The Media Player spam apps rise to the top even in “Top Free” apps. The Windows Store currently is just JUNK. Even the “Hot”, “Featured” and “Most Downloaded” apps are just plain crap. Very dismal quality. I have no idea why and which idiots use crappy Store apps. There is hardly anything even remotely entertaining or useful there. And Microsoft is desperate to increase quantity, not quality.

    1. Kola said on October 27, 2013 at 10:36 am

      Same case with the Play Store, especially the “Top New Free” section. I think the verification of apps before going live in the Windows Store should be revised.

  4. Marius T said on October 26, 2013 at 10:14 am

    Yeah right compare a good stable proved OS with the t…rd that Ubuntu is!In your dreams fanboys!

    1. InterestedBystander said on October 26, 2013 at 9:31 pm

      Well, the current discussion is really about the app store, not the OS. Nevertheless: I use Win 7 and XP regularly, and Vista occasionally. I haven’t had a Windows OS lockup in years. I also run Ubuntu and have used OpenSUSE. No system lockups there either. At home I find myself preferring Linux lately, but I have no huge ax to grind in the OS fight.

      Back on-topic: I suppose the various Linux package repositories really aren’t the same species as the Windows app store. The repository contains both apps (Cairo Dock, for instance) and applications (GIMP, etc). Other than third-party collections like FreewareHome, I can’t think of an exact parallel.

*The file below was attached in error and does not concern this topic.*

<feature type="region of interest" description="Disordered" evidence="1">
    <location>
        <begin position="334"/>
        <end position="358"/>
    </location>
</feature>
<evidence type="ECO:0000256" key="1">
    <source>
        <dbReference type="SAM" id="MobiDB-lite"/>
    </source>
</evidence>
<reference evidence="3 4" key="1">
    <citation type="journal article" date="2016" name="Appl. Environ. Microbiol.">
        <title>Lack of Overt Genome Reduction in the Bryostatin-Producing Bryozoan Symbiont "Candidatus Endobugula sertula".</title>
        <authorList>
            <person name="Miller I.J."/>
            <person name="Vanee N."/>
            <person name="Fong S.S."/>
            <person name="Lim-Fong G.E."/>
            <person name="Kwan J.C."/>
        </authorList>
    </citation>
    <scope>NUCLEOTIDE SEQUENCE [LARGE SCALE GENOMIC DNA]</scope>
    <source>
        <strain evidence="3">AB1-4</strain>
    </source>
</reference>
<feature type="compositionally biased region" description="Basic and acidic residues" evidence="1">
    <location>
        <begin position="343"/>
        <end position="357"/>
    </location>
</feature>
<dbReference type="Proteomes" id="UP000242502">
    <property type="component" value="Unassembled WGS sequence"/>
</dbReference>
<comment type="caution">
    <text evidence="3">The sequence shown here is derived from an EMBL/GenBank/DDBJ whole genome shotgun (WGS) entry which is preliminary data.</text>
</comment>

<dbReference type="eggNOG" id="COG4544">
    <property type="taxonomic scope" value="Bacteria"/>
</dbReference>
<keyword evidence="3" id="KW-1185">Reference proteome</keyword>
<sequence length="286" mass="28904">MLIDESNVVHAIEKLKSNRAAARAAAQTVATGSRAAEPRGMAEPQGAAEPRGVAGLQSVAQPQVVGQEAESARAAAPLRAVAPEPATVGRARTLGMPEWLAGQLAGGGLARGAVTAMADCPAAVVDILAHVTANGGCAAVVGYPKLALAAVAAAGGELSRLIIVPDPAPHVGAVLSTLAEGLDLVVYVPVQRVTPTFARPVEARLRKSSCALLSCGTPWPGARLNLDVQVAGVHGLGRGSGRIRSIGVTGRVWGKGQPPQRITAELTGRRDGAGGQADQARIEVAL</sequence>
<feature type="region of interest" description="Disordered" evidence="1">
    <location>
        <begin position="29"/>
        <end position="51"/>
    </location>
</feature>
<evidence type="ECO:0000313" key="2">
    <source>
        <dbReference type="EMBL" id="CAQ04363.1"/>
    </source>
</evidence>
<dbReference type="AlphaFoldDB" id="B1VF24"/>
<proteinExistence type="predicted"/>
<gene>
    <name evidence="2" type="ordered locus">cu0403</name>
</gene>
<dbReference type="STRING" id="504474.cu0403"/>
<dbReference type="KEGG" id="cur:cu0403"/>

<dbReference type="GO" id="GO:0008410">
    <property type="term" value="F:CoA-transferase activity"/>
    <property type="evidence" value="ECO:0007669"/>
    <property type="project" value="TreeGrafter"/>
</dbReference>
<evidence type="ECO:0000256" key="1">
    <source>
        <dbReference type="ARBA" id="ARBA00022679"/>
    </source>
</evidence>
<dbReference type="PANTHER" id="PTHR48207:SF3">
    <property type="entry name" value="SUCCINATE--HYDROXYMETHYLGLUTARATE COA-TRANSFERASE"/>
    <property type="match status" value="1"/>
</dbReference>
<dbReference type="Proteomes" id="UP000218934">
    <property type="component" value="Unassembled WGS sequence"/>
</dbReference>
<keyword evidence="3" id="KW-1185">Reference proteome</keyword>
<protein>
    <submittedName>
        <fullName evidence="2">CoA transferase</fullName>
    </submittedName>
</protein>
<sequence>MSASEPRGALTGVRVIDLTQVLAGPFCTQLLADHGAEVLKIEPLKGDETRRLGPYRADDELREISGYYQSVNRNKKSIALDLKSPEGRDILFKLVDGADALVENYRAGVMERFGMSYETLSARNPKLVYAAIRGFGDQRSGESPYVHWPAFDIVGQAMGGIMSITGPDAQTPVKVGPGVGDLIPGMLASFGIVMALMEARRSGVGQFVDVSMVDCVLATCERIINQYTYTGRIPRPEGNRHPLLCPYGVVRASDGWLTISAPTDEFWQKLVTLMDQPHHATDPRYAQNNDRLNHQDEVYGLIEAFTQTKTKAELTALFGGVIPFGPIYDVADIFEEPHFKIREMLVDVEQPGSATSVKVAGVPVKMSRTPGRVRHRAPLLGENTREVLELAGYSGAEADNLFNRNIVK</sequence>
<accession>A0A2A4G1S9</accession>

Curious about users’ opinions: how do Mac, Google, and Windows 8.0 app stores compare?

  5. InterestedBystander said on October 26, 2013 at 6:33 am

    Very interesting article, Martin. Of course the situation with Windows store apps mirrors the situation with Windows freeware in general (sometimes deceptive, prone to installing hitchhiking “features” or outright malware). I suppose the freeware rodeo is even less controlled, though. Ubuntu, as you know, has a well-configured software center; the main complaint I’ve heard is that it can take a long time for a good new application to make it through the vetting process and get included. It’s a problem: given that Ubuntu has a miniscule desktop/laptop market share compared to Windows, the job of certifying programs for a well-managed app store is comparatively much smaller as well (fewer users tends to equal fewer programs being written, even though Linux users are probably much more likely to have some programming expertise than are average Windows users).